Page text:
Two Ways for Advisors to Get Client Feedback
Regularly collecting feedback from clients can save advisors both time and money, help resolve problems before they get out of hand, save time and improve client service. Yet, most advisors avoid the client feedback exercise for years on end. No one likes getting negative feedback, but taking the time to solicit opinions from clients can help a firm do more of what works and improve the services they offer.
We recommend that advisors collect client feedback once per year at the very least. Following tax time when the schedule has calmed down may be the perfect time. There are a few mechanisms for getting feedback. The gold standard for both qualitative and quantitative feedback is a Client Advisory Board. An easier and often more palatable option is a Client Survey. We’ll review both types below.
Client Advisory Boards
These focus groups meet at a regular cadence, ideally quarterly, to discuss what is going right and what could be improved in the firm. Each client advisory board should consist of clients who are most representative of the ideal client you’re trying to get more of. It’s best practice to not invite spouses to serve on the same board during the same year, since they likely share similar experiences. Typical meetings last anywhere from one hour to a full day.
Most advisors’ first objection to creating a client advisory board is that they feel uncomfortable asking so much of their clients. This is a valid concern, however we find that folks enjoy having their opinion asked and are happy to contribute to help the firm serve them better. And because many clients are retired from professions where their input was valued, many miss the opportunity to contribute their insight during retirement.
Advisors shouldn’t be shy asking clients to volunteer on their advisory board. At best, they’re providing feedback that will allow the advisor to tailor their service to the client’s needs in the future; at worst, they’ll likely get a free lunch.
We suggest hosting the first meeting of the client advisory board over lunch at a local country club or the private room of a restaurant. A 60- to 90-minute discussion over lunch provides plenty of actionable feedback. The advisor should be sure to record audio from the session or have an assistant take diligent notes.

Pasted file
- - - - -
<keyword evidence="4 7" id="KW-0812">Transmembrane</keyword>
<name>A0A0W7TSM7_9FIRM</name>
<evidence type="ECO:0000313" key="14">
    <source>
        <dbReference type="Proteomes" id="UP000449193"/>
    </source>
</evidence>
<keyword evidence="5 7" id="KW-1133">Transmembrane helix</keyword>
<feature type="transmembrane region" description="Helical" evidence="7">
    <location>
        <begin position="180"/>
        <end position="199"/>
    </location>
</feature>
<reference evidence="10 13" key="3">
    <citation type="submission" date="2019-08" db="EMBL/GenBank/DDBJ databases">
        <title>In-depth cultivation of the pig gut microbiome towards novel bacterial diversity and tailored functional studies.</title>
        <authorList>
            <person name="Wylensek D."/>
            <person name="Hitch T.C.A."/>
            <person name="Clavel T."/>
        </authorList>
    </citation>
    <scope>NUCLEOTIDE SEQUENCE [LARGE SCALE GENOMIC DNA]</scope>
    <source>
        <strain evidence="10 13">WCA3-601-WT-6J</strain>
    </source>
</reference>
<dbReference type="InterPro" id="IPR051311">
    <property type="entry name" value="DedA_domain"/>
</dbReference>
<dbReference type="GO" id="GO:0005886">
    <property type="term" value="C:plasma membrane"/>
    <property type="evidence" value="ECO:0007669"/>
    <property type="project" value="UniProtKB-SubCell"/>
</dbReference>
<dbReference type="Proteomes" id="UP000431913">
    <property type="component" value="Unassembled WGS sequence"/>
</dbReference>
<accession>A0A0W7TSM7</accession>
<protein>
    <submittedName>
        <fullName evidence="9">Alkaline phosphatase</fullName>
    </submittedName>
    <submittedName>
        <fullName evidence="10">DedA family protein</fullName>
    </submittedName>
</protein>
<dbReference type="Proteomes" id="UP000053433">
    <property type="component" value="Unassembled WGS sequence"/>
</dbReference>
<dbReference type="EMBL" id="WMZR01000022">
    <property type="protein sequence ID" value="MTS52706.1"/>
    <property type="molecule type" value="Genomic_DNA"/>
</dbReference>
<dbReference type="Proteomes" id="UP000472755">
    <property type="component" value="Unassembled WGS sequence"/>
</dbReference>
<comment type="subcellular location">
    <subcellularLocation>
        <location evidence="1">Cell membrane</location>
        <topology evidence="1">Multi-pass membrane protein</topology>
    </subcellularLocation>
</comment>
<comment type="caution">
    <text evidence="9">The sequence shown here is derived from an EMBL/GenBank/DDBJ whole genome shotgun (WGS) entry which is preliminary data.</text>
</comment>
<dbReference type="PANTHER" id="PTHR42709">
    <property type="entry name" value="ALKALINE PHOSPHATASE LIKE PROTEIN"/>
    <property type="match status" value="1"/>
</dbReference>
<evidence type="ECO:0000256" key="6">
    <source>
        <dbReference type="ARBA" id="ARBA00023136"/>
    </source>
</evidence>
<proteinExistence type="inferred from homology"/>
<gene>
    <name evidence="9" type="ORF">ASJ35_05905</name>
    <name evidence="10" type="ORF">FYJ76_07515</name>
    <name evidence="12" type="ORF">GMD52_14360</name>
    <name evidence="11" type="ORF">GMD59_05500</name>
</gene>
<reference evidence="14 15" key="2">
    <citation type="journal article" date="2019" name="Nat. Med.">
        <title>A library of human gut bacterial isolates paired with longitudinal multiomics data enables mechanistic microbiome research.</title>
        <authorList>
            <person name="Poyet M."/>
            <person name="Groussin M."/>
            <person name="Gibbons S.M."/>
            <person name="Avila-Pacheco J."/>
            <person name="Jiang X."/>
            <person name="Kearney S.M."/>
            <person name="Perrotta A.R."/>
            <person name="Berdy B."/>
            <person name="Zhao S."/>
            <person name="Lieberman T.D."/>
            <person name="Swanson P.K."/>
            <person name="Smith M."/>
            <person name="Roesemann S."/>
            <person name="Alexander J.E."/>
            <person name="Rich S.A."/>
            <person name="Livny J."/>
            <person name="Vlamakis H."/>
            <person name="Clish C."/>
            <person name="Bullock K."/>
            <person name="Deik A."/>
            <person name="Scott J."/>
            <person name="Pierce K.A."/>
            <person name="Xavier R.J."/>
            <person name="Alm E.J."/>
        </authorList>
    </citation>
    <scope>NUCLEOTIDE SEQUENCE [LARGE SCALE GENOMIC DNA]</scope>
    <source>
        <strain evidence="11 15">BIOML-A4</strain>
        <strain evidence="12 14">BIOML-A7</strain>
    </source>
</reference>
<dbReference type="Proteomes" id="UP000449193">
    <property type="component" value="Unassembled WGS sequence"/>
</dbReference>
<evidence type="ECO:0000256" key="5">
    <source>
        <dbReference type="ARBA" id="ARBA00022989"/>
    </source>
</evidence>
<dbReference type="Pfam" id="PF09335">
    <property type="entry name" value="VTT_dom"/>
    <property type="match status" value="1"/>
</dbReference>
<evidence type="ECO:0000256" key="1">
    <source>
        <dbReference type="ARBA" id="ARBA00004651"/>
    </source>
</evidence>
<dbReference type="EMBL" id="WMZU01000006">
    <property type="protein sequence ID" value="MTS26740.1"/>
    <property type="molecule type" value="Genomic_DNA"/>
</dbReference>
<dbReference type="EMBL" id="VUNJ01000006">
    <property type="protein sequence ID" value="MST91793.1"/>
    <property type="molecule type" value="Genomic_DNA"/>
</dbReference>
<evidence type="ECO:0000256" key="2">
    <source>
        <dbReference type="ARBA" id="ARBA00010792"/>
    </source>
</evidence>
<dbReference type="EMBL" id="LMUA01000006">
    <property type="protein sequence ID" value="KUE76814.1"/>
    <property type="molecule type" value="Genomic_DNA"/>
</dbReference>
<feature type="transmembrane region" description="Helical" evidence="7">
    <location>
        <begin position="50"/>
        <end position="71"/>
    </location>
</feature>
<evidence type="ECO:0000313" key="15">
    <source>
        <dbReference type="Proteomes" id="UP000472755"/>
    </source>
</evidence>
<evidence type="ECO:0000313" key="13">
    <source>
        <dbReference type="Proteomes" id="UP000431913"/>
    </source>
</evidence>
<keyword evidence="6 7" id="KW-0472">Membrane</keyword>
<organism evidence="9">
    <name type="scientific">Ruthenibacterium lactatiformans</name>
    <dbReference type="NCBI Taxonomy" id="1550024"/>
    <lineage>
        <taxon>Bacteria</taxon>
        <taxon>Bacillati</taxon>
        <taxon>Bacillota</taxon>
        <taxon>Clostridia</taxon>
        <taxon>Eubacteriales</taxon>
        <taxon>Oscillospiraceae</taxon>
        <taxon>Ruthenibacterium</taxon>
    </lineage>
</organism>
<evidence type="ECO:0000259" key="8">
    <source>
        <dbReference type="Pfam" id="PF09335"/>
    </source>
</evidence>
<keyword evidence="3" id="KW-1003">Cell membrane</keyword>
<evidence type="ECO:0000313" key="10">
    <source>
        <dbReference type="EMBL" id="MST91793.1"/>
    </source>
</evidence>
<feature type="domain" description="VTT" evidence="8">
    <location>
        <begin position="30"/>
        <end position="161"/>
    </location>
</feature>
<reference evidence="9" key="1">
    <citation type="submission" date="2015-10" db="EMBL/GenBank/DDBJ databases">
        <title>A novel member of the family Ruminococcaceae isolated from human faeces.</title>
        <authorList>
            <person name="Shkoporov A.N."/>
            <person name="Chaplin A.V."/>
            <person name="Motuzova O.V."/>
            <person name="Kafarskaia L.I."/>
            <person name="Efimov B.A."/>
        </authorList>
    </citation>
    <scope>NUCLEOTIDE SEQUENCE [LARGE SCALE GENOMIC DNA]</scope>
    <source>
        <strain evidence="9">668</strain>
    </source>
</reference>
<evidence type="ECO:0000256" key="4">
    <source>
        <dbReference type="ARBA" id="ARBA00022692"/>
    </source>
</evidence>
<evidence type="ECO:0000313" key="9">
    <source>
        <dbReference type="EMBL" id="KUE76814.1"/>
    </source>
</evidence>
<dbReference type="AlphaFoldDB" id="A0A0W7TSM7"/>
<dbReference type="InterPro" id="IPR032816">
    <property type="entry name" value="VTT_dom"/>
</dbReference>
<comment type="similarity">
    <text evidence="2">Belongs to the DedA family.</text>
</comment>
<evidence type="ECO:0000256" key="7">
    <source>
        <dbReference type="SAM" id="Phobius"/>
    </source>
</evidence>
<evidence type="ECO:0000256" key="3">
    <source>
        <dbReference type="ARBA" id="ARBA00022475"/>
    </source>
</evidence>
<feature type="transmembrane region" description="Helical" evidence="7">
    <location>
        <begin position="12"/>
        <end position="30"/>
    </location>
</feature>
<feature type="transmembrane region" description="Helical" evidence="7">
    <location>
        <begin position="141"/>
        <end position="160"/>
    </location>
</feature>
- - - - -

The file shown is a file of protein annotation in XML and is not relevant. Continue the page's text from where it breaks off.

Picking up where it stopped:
Key discussion points to include are:
Would you recommend our firm to a friend? Why or why not?
Do we meet your expectations?
Do we return phone calls and emails on time?
What is the most valuable thing we bring to the table?
Which client events do you enjoy the most?
Advisors should be ready to address any concerns or problems that come up and take the time to follow up with a plan for how they will implement the feedback to improve their practice.
If advisors aren’t ready to face a group of clients dissecting their firm’s service over lunch, there is a less overwhelming option. To get started incorporating client feedback into a practice, we recommend advisors begin with an annual client survey. Surveys have some advantages over advisory boards, such as being less expensive and confidential, so they are more likely to receive open and honest opinions. The format also allows questions to pertain to the financial needs and goals of clients, which could be less comfortable within a group setting.
At FMG Suite, we are big fans of the tool Survey Monkey, which allows advisors to create surveys up to 10 questions and get up to 100 responses for free. It’s easy to build a survey and share the link by email and social media.
Helpful questions to include in your client survey are:
How would you rate the overall service you receive from our firm?
Is the frequency of our portfolio review meetings adequate?
What are your most pressing financial concerns?
What can we do to better serve you and your family?
Advisors should be sure to include both multiple choice and free form answer choices so that clients can express their opinions and concerns. Once the survey is over, we recommend compiling the data and sharing the results and the changes they plan to make with clients. This type of transparency inspires clients to help a firm improve and often increases referrals over the long run since clients feel like they’re a part of the firm’s success.
How often do the advisors you know get client feedback? If it’s been more than a year, it’s time for them to take action to implement either a client survey or advisory board. They may uncover some changes that need to be made, but in the long run they’ll have happier clients, higher referability, and a more efficient practice. Don’t forget to send us your client feedback experiences at email@example.com!